Microsoft Launches Technology Training Program for Military Spouses
Courtesy of Microsoft
Microsoft is teaching military spouses in-demand computer and technology skills in its effort to bolster career opportunities for a group with an unemployment rate four times higher than the national average.
Microsoft's Military Spouse Technology Academy kicked off with 19 spouses near Joint Base Lewis-McChord, Wash., last week. At the end of the 22-week program, Microsoft leaders will decide whether and how to expand it to other military installations.
“The military spouse is highly talented,” said Maj. Gen. Chris Cortez, USMC (Ret), vice president of military affairs for Microsoft. “We know that they move every two or three years and by and large, they don't have the opportunity to work for a company and stay in that company for a long period of time. We're trying to break through that paradigm that the military spouse is in right now, that they have to quit and start all over again.
“We want to provide them with a career that can go with them anywhere in the world.”
In May, President Donald Trump signed an executive order aimed at helping military spouses land federal government jobs. Following the order, the U.S. Chamber of Commerce launched its Hiring 100,000 Military Spouses initiative, a three-year campaign to raise awareness for military spouse employment.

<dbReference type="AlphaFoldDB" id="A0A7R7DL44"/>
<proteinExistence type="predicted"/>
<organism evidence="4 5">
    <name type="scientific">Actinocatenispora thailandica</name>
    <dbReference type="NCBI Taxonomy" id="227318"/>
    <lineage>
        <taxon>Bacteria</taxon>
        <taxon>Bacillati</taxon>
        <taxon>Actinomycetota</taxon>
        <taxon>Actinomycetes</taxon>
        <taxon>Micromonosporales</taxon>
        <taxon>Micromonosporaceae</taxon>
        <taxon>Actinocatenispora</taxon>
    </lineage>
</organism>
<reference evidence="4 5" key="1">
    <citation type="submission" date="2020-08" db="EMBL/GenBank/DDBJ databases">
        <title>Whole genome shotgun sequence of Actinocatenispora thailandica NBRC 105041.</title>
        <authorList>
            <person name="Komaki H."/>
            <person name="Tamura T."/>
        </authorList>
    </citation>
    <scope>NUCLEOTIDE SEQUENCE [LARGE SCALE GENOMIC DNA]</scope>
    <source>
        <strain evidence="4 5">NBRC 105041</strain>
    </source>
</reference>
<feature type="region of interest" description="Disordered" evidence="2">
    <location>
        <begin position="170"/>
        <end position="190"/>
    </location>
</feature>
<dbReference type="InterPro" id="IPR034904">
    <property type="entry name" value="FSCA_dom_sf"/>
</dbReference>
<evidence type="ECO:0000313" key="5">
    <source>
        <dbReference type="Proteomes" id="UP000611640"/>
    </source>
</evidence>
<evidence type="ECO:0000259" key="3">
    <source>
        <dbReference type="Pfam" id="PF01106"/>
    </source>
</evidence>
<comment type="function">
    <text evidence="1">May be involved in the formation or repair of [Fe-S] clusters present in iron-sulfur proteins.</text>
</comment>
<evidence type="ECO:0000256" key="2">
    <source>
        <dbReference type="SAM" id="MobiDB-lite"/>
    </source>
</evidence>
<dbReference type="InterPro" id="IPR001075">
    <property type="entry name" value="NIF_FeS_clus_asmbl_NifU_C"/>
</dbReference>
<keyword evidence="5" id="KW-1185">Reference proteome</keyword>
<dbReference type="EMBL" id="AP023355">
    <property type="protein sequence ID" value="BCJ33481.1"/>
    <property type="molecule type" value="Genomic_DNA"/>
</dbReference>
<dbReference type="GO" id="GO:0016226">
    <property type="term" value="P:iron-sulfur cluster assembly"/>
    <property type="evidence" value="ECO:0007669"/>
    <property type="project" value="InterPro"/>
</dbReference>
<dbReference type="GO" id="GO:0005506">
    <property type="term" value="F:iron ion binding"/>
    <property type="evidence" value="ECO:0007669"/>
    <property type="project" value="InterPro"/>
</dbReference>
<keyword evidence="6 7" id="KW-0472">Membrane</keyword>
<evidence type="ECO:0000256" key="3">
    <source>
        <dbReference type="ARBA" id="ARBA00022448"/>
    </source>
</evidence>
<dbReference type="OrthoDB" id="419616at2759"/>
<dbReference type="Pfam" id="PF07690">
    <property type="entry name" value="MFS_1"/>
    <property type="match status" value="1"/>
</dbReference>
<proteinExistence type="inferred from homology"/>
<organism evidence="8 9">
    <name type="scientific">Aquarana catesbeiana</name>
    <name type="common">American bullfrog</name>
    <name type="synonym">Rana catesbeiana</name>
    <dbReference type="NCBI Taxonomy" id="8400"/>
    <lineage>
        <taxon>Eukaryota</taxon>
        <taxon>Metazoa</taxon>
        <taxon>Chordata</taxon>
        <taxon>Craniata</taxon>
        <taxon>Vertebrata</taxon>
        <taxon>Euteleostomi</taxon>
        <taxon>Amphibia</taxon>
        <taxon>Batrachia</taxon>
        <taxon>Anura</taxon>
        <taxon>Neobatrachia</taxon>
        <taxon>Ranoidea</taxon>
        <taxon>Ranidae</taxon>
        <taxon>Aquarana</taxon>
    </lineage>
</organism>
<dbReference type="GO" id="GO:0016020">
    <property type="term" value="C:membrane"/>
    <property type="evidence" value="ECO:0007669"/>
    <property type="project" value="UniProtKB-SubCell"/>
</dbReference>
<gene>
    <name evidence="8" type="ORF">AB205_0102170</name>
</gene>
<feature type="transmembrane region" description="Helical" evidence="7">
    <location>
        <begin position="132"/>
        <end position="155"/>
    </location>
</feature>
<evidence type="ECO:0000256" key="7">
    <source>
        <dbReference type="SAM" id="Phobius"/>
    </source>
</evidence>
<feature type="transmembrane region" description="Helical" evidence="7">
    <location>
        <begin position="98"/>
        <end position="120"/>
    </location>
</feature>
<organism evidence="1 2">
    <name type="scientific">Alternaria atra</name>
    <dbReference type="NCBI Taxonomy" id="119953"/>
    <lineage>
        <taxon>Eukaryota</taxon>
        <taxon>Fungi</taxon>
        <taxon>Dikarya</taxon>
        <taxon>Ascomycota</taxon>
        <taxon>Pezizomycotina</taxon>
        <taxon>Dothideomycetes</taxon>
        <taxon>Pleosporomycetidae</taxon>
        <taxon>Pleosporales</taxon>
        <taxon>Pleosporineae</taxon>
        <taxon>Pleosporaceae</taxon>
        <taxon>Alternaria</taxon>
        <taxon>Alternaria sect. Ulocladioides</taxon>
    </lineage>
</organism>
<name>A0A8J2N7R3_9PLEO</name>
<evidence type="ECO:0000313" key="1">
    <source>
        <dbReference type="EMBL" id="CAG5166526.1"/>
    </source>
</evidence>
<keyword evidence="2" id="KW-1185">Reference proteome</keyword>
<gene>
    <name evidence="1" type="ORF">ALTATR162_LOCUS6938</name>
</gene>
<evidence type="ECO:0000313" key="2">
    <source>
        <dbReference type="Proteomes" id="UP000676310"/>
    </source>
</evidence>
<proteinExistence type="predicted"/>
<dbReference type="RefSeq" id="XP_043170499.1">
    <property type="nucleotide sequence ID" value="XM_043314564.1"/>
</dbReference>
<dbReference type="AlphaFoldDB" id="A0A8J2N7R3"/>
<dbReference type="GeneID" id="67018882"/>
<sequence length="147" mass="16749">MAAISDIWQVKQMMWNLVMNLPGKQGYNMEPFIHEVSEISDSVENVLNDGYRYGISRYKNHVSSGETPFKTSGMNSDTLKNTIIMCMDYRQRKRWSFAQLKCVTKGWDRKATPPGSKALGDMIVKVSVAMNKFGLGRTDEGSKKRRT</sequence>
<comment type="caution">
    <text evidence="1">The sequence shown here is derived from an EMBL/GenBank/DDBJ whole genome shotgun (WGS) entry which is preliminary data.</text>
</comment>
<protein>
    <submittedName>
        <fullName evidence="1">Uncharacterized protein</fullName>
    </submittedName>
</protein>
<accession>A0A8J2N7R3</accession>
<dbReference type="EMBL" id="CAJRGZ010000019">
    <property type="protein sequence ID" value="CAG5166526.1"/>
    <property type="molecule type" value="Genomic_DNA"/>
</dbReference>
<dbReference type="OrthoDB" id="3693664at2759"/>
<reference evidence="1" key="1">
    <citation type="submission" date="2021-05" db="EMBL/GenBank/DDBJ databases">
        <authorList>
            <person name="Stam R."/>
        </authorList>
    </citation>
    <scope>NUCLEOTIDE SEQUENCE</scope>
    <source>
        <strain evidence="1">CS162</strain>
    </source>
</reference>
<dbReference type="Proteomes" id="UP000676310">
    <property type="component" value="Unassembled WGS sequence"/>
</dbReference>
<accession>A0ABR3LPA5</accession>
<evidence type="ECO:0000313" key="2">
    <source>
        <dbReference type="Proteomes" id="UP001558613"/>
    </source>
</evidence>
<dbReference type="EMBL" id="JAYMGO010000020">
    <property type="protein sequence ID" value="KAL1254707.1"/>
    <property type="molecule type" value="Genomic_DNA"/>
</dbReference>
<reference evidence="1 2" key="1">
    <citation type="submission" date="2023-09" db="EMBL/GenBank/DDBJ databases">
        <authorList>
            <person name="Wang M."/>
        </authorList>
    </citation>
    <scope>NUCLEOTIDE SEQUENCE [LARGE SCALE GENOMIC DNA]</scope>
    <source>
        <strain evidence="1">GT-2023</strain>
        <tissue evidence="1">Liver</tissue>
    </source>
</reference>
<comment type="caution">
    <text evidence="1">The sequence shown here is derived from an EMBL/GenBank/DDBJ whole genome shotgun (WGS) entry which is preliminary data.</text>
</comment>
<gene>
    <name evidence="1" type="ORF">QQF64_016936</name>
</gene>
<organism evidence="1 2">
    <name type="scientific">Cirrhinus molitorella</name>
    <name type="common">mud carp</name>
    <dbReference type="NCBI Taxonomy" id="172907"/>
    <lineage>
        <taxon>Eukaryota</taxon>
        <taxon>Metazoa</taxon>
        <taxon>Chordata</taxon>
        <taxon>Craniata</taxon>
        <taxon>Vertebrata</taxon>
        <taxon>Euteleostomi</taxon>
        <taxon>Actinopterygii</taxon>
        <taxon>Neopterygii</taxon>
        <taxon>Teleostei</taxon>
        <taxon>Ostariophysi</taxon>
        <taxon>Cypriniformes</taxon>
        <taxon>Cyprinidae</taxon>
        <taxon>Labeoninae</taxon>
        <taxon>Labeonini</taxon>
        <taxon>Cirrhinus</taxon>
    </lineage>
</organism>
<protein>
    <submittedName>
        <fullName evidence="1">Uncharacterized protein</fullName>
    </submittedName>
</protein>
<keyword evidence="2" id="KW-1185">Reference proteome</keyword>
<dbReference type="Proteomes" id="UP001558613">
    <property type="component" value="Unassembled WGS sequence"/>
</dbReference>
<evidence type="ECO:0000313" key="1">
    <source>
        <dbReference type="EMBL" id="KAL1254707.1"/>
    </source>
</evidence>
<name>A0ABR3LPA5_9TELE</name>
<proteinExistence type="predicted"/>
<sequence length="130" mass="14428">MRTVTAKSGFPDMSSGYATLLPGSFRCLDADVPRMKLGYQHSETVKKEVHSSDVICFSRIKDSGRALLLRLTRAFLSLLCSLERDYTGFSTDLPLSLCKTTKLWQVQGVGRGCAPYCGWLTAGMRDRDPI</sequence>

MOAA has been examining military spouse employment challenges since 2013, including a partnership with Syracuse University's Institute for Veterans and Military Families on a survey designed to get a closer look at the issue. That survey found a high unemployment rate, but also found about 90 percent of military spouses who want to work are underemployed, based on their education and experience levels.
“Now - perhaps more than ever before in our history - the ongoing tectonic shifts taking place in the technology and communications sectors have the potential to empower military spouses as never before,” said Col. Mike Turner, USAF (Ret) and vice president for development for MOAA. “Moreover, smart companies now have an opportunity to reach out to a largely untapped workforce of highly educated, experienced and committed professionals who thrive in high-stress, mission-driven environments characterized by constant change.”
Under Microsoft's efforts, spouses will learn in-demand technology skills. According to government estimates, information technology occupations are projected to grow 12 percent from 2014 to 2024, well ahead of the average projected job growth.
Upon course completion, each of the spouses participating in the current pilot program will have a job interview with Microsoft.
“We fully anticipate that we're going to have good success in terms of the graduates of this program getting employed in the IT industry,” Cortez said.